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Qualified Immunity Denied to Prison Psychiatrist who Prescribed Lethal Drug Combination; $450,000 Settlement

The Sixth Circuit Court of Appeals has affirmed the denial of qualified immunity to a psychiatrist in a lawsuit brought by a prisoner’s estate. The appellate court found the evidence could establish that the psychiatrist had “consciously exposed” the prisoner “to a substantial risk of death through his medical treatment without so much as a warning.” The case settled for $450,000 following remand.

When Scott Quigley, Jr., 23, was transferred from a Michigan Department of Corrections (MDOC) facility to the Charles Egeler Reception and Guidance Center in February 2008, he came under the medical supervision and care of Correctional Medical Services, the MDOC’s private contractor.

The day after Quigley arrived at the guidance center, physician’s assistant Steven Garver conducted a physical exam and prescribed 50mg of Amitriptyline (brand name Elavil) once a day, which was double Quigley’s previous prescription. A few weeks later, on March 7, 2008, Dr. Tuong V. Thai, a psychiatrist, completed a comprehensive psychiatric assessment; Quigley’s current prescription was discussed, as was adding the medication Trazodone (brand name Desyrel).

Dr. Thai prescribed 100mg of Trazodone once a day for four weeks. Three days later, Quigley was found dead in his cell. Prison charts confirmed that he had received both Amitriptyline and Trazodone during the previous three days; the cause of his death was not clearly established. In a “battle of experts,” Quigley’s estate submitted expert testimony that he had suffered a fatal drug interaction resulting in serotonin syndrome, while Thai’s experts claimed Quigley’s death was due to an epileptic seizure.

The district court denied Dr. Thai’s motion for summary judgment, in which he argued he was entitled to qualified immunity. The court found there was sufficient evidence to conclude that Quigley likely died as a result of the treatment he received for depression, and that treatment which kills an otherwise healthy 23-year-old constitutes a “substantial risk of harm warranting constitutional protection.”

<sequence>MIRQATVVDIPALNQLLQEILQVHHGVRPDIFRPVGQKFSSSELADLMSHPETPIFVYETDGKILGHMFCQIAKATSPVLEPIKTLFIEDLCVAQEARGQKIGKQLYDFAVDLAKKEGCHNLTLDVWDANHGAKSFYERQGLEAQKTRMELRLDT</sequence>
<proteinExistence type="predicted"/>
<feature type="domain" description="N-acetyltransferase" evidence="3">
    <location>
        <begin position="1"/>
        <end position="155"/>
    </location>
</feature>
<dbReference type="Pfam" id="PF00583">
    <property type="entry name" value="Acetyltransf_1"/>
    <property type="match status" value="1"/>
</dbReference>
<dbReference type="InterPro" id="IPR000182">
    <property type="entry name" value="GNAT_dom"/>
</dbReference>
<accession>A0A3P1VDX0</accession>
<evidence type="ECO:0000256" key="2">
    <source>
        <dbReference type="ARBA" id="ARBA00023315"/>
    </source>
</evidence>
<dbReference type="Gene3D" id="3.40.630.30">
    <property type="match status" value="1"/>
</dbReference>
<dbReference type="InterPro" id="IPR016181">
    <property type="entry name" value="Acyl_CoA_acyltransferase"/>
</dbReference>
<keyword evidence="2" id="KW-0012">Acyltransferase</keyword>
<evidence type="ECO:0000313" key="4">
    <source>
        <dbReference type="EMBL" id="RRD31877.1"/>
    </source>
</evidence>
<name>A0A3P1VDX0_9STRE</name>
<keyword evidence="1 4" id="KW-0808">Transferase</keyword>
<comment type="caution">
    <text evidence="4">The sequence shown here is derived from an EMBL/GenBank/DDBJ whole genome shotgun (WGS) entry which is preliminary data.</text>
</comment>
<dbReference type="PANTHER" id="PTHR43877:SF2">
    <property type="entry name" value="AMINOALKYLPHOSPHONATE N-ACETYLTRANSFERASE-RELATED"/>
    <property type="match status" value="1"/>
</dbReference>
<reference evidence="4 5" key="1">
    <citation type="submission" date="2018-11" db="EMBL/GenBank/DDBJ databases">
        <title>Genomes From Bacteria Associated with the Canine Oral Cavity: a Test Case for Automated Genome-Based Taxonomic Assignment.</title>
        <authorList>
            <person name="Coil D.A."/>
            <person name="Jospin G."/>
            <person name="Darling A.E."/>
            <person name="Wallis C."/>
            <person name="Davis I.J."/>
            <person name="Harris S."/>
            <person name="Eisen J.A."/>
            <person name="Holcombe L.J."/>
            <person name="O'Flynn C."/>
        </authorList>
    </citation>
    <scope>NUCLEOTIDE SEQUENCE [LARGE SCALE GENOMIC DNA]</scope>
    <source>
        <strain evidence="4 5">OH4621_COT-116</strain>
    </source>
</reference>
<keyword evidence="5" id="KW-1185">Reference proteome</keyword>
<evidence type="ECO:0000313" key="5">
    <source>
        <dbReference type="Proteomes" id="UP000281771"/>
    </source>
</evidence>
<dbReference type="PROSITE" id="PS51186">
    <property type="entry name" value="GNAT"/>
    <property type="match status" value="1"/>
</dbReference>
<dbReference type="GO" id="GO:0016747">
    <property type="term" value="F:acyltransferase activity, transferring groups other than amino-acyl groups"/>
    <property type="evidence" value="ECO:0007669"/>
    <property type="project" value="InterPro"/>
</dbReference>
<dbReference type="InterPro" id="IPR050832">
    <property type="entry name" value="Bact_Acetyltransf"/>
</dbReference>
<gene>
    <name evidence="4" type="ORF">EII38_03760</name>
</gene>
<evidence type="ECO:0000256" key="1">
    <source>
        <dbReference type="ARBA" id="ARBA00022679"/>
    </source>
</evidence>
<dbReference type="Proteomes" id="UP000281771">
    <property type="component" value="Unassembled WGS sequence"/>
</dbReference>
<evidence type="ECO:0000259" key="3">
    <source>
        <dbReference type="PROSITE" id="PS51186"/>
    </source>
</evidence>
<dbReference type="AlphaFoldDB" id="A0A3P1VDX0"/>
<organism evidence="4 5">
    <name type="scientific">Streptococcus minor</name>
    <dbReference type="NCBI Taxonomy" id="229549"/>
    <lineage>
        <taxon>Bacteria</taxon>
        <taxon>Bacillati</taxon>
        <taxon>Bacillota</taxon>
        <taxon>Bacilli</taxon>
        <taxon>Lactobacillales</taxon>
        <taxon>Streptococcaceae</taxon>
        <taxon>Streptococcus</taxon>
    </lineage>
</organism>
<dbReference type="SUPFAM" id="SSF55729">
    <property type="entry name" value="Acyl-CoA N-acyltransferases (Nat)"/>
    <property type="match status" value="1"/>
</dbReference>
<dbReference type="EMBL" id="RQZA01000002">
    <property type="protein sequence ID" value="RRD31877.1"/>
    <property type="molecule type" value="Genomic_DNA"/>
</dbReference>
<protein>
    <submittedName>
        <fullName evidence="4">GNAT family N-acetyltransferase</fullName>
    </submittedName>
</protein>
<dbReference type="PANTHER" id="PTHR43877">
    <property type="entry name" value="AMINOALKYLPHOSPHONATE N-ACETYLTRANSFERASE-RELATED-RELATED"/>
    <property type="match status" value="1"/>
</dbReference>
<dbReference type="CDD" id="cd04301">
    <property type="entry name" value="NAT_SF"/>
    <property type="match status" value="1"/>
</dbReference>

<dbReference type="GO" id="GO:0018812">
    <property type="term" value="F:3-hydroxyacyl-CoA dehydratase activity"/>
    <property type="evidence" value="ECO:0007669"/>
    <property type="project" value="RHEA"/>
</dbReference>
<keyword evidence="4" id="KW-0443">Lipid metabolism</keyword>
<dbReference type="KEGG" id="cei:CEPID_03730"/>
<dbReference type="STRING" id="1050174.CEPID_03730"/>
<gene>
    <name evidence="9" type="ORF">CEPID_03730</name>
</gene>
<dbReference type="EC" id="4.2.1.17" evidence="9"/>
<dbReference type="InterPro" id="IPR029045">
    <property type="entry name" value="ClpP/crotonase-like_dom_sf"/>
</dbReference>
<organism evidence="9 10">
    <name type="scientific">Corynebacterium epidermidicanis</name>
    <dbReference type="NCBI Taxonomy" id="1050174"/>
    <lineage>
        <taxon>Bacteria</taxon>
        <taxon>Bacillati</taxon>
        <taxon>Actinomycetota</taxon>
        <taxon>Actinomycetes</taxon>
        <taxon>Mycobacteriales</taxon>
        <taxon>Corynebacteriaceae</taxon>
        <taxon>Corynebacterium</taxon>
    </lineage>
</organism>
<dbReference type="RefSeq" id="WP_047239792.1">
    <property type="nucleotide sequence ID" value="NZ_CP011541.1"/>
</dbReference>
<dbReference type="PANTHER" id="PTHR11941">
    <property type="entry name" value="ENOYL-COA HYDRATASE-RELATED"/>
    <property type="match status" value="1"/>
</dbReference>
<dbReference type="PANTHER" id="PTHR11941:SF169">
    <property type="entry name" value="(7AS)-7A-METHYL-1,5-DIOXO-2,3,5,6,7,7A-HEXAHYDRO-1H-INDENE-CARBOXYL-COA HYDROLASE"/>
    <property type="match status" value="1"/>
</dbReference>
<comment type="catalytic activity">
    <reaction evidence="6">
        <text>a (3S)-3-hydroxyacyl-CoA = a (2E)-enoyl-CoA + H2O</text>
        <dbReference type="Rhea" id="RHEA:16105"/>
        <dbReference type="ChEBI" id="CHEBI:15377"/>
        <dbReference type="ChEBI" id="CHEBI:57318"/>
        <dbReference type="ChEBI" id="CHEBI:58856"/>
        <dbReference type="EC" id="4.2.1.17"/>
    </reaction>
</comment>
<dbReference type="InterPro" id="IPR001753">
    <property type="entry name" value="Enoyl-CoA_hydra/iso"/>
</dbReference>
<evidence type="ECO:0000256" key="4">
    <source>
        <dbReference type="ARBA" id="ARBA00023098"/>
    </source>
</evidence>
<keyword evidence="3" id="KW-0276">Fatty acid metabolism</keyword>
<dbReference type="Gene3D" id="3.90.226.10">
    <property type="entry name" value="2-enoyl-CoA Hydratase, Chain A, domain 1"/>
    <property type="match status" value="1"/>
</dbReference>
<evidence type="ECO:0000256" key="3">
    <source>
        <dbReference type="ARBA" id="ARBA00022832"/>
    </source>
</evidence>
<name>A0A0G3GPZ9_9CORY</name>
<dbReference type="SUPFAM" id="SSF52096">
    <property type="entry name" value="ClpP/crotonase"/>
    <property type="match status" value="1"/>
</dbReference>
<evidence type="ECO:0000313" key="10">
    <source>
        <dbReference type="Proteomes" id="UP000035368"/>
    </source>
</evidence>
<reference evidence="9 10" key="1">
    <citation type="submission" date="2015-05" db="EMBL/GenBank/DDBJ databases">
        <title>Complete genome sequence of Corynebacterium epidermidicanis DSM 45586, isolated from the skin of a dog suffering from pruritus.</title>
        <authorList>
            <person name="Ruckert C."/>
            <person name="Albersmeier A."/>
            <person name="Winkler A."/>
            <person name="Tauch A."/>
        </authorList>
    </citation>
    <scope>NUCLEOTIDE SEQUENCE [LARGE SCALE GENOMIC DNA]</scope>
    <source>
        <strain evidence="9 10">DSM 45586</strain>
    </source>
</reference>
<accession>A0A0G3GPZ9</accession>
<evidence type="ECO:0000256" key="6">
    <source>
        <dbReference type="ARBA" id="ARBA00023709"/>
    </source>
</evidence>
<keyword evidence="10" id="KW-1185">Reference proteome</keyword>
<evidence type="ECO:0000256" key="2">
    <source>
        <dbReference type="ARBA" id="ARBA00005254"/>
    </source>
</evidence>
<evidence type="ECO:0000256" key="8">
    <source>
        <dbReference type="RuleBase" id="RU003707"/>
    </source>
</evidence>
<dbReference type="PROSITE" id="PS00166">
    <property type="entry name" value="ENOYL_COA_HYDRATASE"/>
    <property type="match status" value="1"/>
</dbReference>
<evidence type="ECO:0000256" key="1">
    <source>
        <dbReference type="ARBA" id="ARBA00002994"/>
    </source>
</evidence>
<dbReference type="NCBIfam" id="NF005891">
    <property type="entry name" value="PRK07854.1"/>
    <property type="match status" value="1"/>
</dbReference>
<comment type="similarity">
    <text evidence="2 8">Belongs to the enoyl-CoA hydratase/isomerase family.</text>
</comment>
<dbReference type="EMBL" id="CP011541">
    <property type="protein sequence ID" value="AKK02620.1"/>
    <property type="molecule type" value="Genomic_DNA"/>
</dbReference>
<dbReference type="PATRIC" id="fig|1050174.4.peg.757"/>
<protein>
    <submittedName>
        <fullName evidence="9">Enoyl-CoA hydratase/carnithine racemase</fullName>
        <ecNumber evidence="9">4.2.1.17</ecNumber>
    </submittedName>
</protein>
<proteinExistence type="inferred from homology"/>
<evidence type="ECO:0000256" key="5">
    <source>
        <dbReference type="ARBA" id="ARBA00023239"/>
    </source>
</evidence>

The Sixth Circuit agreed, holding that Quigley’s estate had satisfied the objective component of an Eighth Amendment deliberate indifference claim by demonstrating his medical need was “sufficiently serious.” Turning to the subjective component – that Dr. Thai could infer a substantial risk to Quigley and had disregarded that risk – the appellate court held a reasonable fact finder could find for the estate on that point.

The record showed that “it is well known in the psychiatric profession that a tetracyclic like Trazodone should not be administered in conjunction with a tricyclic like Amitriptyline because the drugs exponentially increase the potency of one another, ‘lead to toxic levels and are deadly.’” Thai’s notes indicated he had discussed with Quigley his Amitriptyline prescription and explained the side effects of Trazodone, but did not advise him to not take both simultaneously or inform medical staff to not dispense both drugs.

Finally, the Court of Appeals found the right at issue was clearly established. “Obviously, if a doctor knows that his actions could kill a prisoner and takes those actions anyway without even advising of the risk, that amounts to more than a reasonable mistake in medical judgment,” the Court wrote. In sum, a doctor may not consciously expose a patient “to an excessive risk of serious harm.”

The Sixth Circuit affirmed the district court’s denial of qualified immunity. It also affirmed a state law gross negligence claim, as it was similar to the subjective component of the Eighth Amendment claim. See: Quigley v. Thai, 707 F.3d 675 (6th Cir. 2013).

Following remand, the case settled in October 2013 for a total of $450,000. Of that amount, $171,705.94 went towards attorneys’ fees and costs, and the balance of $278,294.06 went to Quigley’s mother and the personal representative of his estate.

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